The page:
After Hastings filed its action, Mengel submitted a second insurance claim to Hastings for the death of additional livestock, costs of additional investigation and repair, and additional lost profits. Hastings did not provide any coverage, this time, to Mengel for its second insurance claim and instead issued a reservation of rights letter to Mengel stating that coverage for Mengel’s second claim may be subject to exclusions under Mengel’s insurance policy. Hastings then asked the court to also determine whether Hastings was required to pay for the loss of the additional dairy cattle and additional lost profits.
Coverage for electrocuted dairy cattle
In its argument to the court, Hastings claimed that under the dairy farm’s insurance policy, Hastings was not required to pay any insurance benefits for the additional dairy cattle that passed away from the stray electrical current. Hastings argued that even though death or destruction of livestock by electrocution is a covered peril under Mengel’s insurance policy, the term electrocution means instant death, and because Mengel’s cattle did not die instantly, Mengel was not entitled to insurance benefits for the cattle.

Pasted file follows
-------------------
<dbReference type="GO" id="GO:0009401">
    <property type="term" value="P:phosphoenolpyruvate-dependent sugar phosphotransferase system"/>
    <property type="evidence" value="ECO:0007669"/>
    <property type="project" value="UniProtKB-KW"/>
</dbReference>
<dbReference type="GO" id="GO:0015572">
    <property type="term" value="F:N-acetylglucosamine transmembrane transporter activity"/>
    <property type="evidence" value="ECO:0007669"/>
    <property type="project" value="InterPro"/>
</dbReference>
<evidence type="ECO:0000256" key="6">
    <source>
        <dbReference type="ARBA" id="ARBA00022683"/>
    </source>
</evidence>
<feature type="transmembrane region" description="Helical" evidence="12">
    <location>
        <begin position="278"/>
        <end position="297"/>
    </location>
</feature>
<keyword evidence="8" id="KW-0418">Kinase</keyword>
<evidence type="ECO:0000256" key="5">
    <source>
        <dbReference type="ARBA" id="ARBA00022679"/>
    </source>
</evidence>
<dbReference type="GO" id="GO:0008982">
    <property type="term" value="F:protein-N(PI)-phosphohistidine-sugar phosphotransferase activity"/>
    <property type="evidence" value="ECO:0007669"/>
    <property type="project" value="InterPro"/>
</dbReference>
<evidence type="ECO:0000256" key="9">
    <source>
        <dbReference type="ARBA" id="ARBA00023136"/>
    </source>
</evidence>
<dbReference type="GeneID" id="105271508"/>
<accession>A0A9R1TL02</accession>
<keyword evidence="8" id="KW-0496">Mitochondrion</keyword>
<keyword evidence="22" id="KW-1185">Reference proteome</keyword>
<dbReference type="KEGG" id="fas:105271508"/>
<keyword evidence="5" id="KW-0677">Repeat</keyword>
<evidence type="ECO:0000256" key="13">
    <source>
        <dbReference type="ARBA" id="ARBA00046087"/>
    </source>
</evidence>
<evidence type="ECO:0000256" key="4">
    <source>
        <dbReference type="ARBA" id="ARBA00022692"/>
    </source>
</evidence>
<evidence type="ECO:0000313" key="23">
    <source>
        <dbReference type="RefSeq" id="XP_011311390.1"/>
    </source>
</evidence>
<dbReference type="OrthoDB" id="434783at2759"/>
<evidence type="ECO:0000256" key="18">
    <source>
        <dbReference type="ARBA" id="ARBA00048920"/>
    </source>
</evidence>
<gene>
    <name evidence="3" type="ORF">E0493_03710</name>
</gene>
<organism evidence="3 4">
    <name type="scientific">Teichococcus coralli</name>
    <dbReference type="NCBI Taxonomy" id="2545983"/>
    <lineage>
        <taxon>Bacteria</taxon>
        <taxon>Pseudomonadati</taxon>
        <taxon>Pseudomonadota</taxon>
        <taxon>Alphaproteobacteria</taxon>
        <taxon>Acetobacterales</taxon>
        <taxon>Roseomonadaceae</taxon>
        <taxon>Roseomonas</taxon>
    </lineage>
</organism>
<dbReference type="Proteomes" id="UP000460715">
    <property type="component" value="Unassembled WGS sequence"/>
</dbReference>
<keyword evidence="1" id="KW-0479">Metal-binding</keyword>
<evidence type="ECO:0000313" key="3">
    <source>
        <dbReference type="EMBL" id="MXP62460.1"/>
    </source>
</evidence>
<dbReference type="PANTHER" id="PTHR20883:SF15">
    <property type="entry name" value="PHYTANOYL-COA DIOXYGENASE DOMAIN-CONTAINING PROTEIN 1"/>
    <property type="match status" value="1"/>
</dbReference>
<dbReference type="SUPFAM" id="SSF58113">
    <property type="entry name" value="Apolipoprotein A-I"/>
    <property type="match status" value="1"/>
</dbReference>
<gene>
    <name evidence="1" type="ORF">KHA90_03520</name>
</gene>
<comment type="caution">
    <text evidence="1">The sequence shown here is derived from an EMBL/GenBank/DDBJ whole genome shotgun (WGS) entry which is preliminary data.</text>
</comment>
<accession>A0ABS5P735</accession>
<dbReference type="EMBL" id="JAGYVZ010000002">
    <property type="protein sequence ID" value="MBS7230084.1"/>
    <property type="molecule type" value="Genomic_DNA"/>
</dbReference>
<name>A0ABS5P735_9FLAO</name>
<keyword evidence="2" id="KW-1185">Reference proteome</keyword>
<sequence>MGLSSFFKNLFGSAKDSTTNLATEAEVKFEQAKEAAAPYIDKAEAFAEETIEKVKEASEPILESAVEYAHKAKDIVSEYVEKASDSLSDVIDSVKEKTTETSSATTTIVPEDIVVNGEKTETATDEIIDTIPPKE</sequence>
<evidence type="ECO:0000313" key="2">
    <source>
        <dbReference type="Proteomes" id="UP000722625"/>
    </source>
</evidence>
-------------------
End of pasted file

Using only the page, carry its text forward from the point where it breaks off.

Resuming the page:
The Court disagreed. The court found that the term “electrocution” was an ambiguous term within the insurance policy because it was not expressly defined. Additionally, the court went on to analyze that coverage existed for both the death or destruction of livestock. The court determined that the term destruction encompasses more than just death. Reading the terms destruction and electrocution together, the court held that electrocution can consist of an event that does not necessarily result in instantaneous death but may still cause irreparable harm.
Therefore, the electrocution causing Mengel’s cattle to stop eating and ultimately die could be considered “destruction of livestock” which would be covered under the farm’s insurance policy.
Coverage for lost business income